De Klerk's National Party pulls out of South Africa's Unity government An opposition stance will allow a larger role, former president says


CAPE TOWN, South Africa -- The day after South Africa celebrated the passage of its new constitution, the National Party that presided over the end of apartheid pulled out of the country's Government of National Unity, opting instead for the role of an opposition party.

"We are not taking this decision in a negative spirit," said F. W. De Klerk, the National Party leader. "It is not a crisis. We are not sour."

The decision means that De Klerk is ending his odd-couple partnership with President Nelson Mandela. When De Klerk was president -- the last under white rule -- he freed Mandela, who was imprisoned for 27 years for fighting the apartheid system of racial oppression imposed on South Africa by the National Party.

Mandela and De Klerk shared the 1994 Nobel Peace Prize and, though their personal relationship has soured in the past few years, their cooperation was often seen as a symbol of the ability of blacks and whites to bridge the enormous gap that separated them under apartheid.

Since Mandela was elected president two years ago in the first nonracial election, De Klerk has served as deputy president, furthering the image of cooperation and reconciliation. The decision to leave the government, which takes effect June 30, means he will vacate that post and give up the seven seats his party holds in the Cabinet as part of a power-sharing arrangement.

Mandela, whose ruling African National Congress (ANC) will now have all but the two Cabinet posts occupied by members of the Inkatha Freedom Party, said he regretted the decision but saw it as part of the inevitable process of the country's political growth.

"It would have been better if we had continued to work together as we had done, and that does not mean to say we haven't the confidence that we can carry the country alone," Mandela said shortly after the decision was announced yesterday.

"We hope their decision does not mean obstructing the process of transformation or defending apartheid privilege."

At a news conference, De Klerk emphasized that the move will enable his party to leave its role as a junior partner in the government, where it was inevitably overshadowed by the ANC, and instead become a full-fledged opposition party.

"We feel that the stage has now been reached where we will be able to serve the national interest more effectively by concentrating fully on a responsible opposition role," he said.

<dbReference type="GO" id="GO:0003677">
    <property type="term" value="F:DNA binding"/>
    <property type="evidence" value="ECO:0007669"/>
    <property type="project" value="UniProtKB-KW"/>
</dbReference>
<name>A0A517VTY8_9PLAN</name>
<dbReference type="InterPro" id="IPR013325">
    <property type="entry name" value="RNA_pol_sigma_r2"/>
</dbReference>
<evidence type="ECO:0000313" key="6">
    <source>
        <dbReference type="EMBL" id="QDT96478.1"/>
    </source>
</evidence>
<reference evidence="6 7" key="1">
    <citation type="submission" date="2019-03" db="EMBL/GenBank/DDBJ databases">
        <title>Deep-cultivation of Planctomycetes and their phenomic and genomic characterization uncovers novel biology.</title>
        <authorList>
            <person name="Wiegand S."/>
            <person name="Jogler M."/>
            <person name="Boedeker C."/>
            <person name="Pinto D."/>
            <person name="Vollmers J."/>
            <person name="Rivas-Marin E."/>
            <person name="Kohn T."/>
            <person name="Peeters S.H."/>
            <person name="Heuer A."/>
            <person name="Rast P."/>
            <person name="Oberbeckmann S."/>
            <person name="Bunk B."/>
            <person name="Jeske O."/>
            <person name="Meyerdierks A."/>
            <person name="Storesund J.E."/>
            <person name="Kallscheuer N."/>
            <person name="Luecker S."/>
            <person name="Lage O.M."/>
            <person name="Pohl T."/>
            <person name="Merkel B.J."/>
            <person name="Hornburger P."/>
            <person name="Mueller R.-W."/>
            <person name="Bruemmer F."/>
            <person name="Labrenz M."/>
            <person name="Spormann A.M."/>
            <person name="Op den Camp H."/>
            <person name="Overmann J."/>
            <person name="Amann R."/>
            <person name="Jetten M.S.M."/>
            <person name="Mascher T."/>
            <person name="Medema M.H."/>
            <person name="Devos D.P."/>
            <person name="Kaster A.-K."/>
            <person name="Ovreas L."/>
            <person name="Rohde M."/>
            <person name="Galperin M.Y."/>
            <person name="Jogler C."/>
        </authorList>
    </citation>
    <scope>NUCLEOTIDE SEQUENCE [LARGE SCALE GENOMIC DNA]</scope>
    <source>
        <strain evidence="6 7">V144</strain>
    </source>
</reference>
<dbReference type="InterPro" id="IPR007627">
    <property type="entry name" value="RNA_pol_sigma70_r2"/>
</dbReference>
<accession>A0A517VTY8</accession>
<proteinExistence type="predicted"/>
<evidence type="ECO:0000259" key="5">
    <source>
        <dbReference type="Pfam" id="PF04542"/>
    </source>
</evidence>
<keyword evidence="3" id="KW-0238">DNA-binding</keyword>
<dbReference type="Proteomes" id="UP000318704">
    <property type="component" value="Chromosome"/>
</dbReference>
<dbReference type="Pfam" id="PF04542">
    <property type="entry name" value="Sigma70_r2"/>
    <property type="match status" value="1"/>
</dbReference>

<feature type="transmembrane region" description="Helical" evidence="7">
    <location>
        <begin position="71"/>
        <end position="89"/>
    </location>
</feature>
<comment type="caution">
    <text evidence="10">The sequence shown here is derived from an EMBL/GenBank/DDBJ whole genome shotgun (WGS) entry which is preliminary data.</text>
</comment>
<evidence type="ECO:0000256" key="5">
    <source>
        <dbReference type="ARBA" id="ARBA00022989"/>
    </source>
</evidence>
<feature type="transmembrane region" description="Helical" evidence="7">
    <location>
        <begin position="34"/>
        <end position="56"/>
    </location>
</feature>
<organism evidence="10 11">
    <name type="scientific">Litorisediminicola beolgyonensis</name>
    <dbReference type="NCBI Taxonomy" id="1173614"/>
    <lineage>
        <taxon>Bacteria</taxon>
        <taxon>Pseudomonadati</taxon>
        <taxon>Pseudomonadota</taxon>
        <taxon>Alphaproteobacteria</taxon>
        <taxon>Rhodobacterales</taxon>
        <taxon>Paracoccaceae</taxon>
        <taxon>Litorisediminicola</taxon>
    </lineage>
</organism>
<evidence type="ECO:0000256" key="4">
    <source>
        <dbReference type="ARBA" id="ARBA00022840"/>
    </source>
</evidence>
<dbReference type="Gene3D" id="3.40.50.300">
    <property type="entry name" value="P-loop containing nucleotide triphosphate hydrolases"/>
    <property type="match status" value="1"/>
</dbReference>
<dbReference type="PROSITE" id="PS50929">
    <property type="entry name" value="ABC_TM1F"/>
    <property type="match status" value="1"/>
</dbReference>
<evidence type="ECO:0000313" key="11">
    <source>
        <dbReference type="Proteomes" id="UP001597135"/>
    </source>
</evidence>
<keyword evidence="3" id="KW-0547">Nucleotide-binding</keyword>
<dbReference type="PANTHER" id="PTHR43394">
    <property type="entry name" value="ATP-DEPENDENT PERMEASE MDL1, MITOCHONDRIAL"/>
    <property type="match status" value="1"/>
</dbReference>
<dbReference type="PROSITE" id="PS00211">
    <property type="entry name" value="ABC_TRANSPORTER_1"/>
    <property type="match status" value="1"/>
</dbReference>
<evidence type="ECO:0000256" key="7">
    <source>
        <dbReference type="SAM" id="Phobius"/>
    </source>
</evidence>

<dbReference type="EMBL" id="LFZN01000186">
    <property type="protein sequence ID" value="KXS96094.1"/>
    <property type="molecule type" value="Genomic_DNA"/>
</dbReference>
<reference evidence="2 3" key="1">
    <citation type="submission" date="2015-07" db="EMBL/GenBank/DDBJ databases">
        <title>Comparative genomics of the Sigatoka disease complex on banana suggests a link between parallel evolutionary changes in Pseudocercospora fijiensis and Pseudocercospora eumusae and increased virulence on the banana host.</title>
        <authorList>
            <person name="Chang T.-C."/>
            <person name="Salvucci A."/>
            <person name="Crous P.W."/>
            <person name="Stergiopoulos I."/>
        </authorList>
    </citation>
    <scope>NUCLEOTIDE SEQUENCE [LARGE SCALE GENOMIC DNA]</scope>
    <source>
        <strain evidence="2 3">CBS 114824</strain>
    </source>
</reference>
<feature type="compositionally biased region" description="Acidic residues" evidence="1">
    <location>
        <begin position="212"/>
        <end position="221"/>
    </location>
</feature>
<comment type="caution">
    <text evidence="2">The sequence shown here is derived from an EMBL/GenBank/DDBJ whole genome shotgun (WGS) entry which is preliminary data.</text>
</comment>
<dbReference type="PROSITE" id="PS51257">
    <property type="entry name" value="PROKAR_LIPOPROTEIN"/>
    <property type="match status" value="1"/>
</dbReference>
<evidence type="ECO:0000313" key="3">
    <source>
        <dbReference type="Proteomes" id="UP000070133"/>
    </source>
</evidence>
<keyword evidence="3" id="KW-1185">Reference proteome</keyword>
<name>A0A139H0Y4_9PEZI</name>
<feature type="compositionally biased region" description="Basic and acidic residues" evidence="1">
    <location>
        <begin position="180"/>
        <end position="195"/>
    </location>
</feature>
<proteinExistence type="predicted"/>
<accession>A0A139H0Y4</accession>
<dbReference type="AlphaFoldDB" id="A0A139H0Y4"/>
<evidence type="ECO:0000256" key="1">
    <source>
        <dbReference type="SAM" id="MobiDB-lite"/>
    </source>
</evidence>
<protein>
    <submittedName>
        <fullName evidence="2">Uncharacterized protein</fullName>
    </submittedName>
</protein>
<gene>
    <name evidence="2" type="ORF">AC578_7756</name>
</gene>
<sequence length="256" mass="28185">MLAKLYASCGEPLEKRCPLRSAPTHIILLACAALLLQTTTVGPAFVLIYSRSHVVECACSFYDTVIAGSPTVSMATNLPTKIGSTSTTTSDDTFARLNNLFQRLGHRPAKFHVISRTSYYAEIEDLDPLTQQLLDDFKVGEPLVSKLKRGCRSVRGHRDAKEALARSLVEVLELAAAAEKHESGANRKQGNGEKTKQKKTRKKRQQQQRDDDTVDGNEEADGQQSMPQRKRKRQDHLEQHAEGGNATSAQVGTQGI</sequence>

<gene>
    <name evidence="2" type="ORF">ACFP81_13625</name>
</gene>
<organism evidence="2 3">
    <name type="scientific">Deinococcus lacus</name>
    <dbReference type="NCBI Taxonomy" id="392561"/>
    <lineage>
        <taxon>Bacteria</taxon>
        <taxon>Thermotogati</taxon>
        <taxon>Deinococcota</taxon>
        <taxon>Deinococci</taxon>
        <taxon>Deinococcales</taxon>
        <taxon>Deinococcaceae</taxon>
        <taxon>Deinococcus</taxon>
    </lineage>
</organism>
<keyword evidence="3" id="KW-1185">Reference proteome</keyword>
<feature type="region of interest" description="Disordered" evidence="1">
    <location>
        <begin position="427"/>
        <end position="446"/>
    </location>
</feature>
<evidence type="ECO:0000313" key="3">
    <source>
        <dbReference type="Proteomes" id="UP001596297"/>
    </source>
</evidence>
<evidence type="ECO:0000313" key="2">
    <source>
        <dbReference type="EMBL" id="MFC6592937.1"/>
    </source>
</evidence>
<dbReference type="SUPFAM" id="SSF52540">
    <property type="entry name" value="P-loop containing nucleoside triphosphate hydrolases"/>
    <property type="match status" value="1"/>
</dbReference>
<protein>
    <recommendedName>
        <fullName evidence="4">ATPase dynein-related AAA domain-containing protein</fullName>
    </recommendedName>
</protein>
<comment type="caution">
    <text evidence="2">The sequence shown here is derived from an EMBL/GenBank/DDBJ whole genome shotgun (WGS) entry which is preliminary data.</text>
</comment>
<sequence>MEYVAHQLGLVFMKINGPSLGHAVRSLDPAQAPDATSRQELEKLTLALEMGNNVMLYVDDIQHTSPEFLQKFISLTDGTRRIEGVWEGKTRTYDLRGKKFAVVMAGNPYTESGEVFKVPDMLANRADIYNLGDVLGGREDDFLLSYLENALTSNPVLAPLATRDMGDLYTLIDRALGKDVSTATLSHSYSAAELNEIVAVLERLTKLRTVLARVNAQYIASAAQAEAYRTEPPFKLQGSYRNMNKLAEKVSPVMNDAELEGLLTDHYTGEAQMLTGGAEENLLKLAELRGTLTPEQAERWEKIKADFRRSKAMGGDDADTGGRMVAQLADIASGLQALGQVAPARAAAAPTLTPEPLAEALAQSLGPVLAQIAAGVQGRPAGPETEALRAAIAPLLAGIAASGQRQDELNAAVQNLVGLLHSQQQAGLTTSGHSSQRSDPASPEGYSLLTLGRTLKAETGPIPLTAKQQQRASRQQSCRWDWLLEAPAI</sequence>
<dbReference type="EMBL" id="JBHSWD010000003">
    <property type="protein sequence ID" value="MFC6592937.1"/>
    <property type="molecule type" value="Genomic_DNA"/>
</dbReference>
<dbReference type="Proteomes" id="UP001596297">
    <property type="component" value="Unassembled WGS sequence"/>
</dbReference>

The move makes sense politically as the National Party tries to reinvent itself, moving from the standard-bearer of Afrikaner nationalism that propelled it into power in 1948 and kept it there until 1994 to the kind of broad-based multiracial party it needs to become to survive in the new South Africa.

Roelf Meyer, chief constitutional negotiator for the National Party, said the power-sharing arrangement was awkward politically.

"It affected not only the National Party, but also the ANC," he said. "Whatever we did, we had to be aware of each other. Now we will have a real opportunity to express ourselves on every matter where we differ from the ANC."

The National Party will likely seize upon crime, a hot button issue with whites and a growing concern among blacks, as a way to cut across racial boundaries that divide the political parties.

It undoubtedly will emphasize its support for the death penalty -- popular among blacks and whites -- which was effectively outlawed by the new constitution at the insistence of the ANC.

"It is the end of an era," Meyer said, indicating that the six years since Mandela was freed and the ANC legalized by then-President De Klerk, have been devoted to working out the foundation of a new democratic government. "It means we have seen the realization of a normal democracy. So it is the beginning of a new era."

The new constitution adopted Wednesday eliminates the Government of National Unity after the next election in 1999. The move was opposed by the National Party in constitutional negotiations, and the change was a factor in the decision to withdraw from the government, according to De Klerk.

"It would be unnatural to continue in the Government of National Unity while everybody knows that the principles on which it rests have already been discarded in the new constitution," he said.

The Government of National Unity was set up by negotiators who struck the deal that led to the country's first nonracial election in 1994. To placate fears that majority rule would trample on the rights of minorities, it was agreed to allow the smaller parties into the Cabinet. The president is required to seek a consensus of the Cabinet before making decisions.

The National Party received 20 percent of the vote, far behind the ANC's 62 percent. Inkatha, which received just over 10 percent, was the only other party to make the threshold necessary for Cabinet appointments.

Rumors of a possible National Party pullout began circulating shortly after the approval of the constitution on Wednesday. Though the National Party parliament members voted in favor of the document, De Klerk made clear his party's opposition to several sections. In the final days of negotiations on the constitution, the National Party was forced to give in to the ANC position on almost every point under debate.

Speculation about the National Party's intentions caused the already volatile currency markets to send the rand 11 cents lower against the dollar. The National Party had planned to take this decision at a meeting on Tuesday, but, fearing that several days of speculation would only damage the currency further, the party leadership gathered yesterday morning and approved the


Pub Date: 5/10/96

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